Employee retention is key to the success of any business. If you lose valuable employees, it can be difficult and expensive to replace them. Luckily, there are a number of things you can do to optimize your retention strategy and keep your employees happy and productive. In this post, we’ll discuss some of the most important steps you can take.
Now, wouldn’t it be fascinating if we could turn the Great Resignation in the Great Retention? It would not be wrong to say that we’re in the middle of a workplace revolution. The way we look at work has changed drastically- thanks to globalization, the powerful internet, and artificial intelligence.
Many managers are taken aback when a top performer resigns, out of the blue. They’re at a loss. While searching for a replacement, they lean on the remaining team members to take on more responsibility, which in turn could be the breaking point that pushes them to think about leaving. With the stress of being down a team member, it may affect employee morale, which could undermine work performance and engagement. Not only is it time-consuming to find a suitable replacement for any position, but it can also cost a lot to the organization.
The overall turnover rate across industries in 2021, was 57.3%, however, that drops to just 25% when considering voluntary turnover alone. When it comes to voluntary turnover, trends continue to rise. According to the Work Institute’s 2020 Retention Report, it states that there’s been an 8% increase in turnover rates since 2018, and an 88% increase since 2010.
Depending on your industry, average turnover rates vary significantly. However, a 90% employee retention rate is generally considered good– thus, meaning the closer you can get to a 10% turnover rate, the better.
Employees leave companies for many reasons, but it all boils down to one simple explanation – their company isn’t meeting their needs. So, you may be thinking, “How can I find the problem and fix it so that our employees stay loyal for the long haul?” Download our PDF to learn about strategies that work.
Employee Benefit News states that an employee leaving, costs roughly 33% of a worker’s annual salary for the organization. This means that you stand to lose a lot of money with each employee who leaves. Of course, it’s difficult to quantify turnover costs because they’re so specific to each employee’s role and salary, however, keep in mind the negative impact the high turnover rates can have on company culture and employee productivity; this could lead to even more lost revenue down the line.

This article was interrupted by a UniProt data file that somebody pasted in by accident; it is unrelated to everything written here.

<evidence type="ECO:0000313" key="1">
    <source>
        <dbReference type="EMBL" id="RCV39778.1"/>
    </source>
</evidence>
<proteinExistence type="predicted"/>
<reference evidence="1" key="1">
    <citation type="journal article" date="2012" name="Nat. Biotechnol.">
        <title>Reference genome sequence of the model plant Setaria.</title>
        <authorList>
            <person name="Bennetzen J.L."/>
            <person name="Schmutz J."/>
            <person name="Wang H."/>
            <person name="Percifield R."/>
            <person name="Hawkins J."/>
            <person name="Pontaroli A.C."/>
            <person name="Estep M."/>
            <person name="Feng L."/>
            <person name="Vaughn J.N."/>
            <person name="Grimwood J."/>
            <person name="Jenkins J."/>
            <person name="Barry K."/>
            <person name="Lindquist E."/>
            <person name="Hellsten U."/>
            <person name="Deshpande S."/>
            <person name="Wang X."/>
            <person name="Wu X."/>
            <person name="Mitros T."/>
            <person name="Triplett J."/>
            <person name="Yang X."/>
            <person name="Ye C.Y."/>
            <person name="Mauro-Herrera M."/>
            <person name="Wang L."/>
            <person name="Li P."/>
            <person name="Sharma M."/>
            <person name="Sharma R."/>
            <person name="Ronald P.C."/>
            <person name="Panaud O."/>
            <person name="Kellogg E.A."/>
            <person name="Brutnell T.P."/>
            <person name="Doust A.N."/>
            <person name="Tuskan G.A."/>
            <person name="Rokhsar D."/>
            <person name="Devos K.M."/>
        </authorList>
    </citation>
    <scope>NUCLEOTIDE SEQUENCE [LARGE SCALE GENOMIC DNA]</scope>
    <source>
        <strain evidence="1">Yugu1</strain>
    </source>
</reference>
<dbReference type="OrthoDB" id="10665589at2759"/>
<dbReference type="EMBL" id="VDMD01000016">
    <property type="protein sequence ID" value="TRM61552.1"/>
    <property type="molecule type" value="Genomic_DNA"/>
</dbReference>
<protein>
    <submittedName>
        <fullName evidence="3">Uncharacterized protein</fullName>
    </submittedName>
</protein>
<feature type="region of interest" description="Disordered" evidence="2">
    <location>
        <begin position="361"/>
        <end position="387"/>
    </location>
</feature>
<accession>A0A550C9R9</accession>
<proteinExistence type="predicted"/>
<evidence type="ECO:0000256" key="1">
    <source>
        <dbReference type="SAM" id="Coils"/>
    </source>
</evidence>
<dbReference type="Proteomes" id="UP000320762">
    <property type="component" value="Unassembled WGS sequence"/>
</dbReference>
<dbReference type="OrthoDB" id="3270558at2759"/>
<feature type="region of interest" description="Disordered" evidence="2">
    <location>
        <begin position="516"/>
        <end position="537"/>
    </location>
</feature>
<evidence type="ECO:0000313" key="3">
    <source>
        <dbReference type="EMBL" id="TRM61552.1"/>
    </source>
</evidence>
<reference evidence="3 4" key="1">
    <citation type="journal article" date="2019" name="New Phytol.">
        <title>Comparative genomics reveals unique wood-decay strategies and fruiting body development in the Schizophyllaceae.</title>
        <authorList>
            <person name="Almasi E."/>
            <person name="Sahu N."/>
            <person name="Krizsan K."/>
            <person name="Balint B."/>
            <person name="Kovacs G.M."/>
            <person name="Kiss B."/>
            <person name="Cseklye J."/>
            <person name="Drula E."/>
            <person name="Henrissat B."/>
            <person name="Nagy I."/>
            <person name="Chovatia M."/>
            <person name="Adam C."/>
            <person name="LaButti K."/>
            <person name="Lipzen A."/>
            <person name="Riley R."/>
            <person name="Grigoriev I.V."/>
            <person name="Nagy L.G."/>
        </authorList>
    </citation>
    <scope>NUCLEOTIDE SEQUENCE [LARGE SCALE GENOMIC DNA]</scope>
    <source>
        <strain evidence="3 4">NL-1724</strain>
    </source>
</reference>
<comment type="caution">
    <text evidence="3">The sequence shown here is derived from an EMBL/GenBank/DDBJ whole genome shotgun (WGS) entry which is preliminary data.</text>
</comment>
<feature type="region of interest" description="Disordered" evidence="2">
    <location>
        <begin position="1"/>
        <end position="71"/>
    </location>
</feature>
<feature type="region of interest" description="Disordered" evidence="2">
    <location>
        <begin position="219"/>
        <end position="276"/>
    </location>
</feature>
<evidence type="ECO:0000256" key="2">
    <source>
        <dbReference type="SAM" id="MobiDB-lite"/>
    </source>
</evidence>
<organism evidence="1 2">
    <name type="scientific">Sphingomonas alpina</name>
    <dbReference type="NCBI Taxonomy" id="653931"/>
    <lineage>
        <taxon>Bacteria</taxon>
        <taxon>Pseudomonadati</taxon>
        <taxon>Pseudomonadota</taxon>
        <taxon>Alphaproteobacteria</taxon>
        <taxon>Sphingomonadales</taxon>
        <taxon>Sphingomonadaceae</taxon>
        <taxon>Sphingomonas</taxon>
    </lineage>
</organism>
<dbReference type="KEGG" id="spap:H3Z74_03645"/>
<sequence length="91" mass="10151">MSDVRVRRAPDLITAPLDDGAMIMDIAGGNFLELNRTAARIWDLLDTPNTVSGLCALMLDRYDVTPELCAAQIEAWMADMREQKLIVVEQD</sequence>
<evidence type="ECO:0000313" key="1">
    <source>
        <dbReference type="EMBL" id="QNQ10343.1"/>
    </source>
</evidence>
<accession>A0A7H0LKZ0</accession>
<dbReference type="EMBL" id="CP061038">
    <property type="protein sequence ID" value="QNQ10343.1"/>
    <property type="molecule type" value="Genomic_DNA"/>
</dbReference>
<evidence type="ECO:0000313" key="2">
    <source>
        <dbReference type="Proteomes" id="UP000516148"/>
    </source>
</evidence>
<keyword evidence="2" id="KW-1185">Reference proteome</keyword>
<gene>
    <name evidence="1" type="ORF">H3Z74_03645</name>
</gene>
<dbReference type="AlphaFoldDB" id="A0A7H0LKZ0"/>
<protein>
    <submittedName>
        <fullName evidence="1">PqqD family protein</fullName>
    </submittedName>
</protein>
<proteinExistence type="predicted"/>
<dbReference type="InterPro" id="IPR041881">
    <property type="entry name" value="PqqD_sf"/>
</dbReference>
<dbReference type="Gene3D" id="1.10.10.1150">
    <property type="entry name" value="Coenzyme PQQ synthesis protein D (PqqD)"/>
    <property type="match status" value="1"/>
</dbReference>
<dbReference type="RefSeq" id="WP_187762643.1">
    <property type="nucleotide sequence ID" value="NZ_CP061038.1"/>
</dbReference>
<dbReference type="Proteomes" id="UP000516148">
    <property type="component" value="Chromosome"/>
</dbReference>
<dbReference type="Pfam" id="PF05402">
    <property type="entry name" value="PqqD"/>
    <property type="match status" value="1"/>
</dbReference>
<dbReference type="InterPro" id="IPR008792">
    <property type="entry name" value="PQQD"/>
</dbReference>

Since the pandemic shifted the whole world’s view on work, flexibility, autonomy, and the ability to work from anywhere has become a necessity. Even as offices begin to re-open, we see employees continue to prioritize work-life balance and flexibility.
Make sure that if your workplace has the ability to do so, that you are fostering the ability to work remotely. When you enable your team to choose when, where and how they work best, they will work hard for your company.
Luckily, a key factor driving nearly 80% of employees to leave their jobs is totally preventable. Yes, that’s right. 4 out of 5 departing employees cite a lack of appreciation as a factor in their decision.
If you focus on recognizing and appreciating your employees for their contributions, they’re happier, more productive, and highly unlikely to look for a new job. However, when they don’t feel recognized, they often feel apathetic and disconnected to those around them, leaving the door wide open for companies who do have a reputation of recognition to win them over.
All in all, the correlation between employee happiness and customer experience is ostensibly connected for many customer-facing roles. Some organizations fail to realize that customer experience can be influenced by an employee’s attitude across all levels and roles within an organization.
Employee happiness is much more than a “perk”. It is an essential step for organizational success as employees are your number one asset. They are worth prioritizing and investing in. By investing in your employees and showing them they’re valued, most companies succeed long-term and profit in a variety of ways.
We hope this article helped you understand the link between employee retention and organizational success. The strategies highlighted in this piece are a great starting point, but it’s important to remember that every business is different. What works for one company might not work for another, so be sure to tailor your retention strategy to fit your individual needs. If you would like to learn more about how to improve your employee retention strategy, please contact us today. Our team of experts is here to help!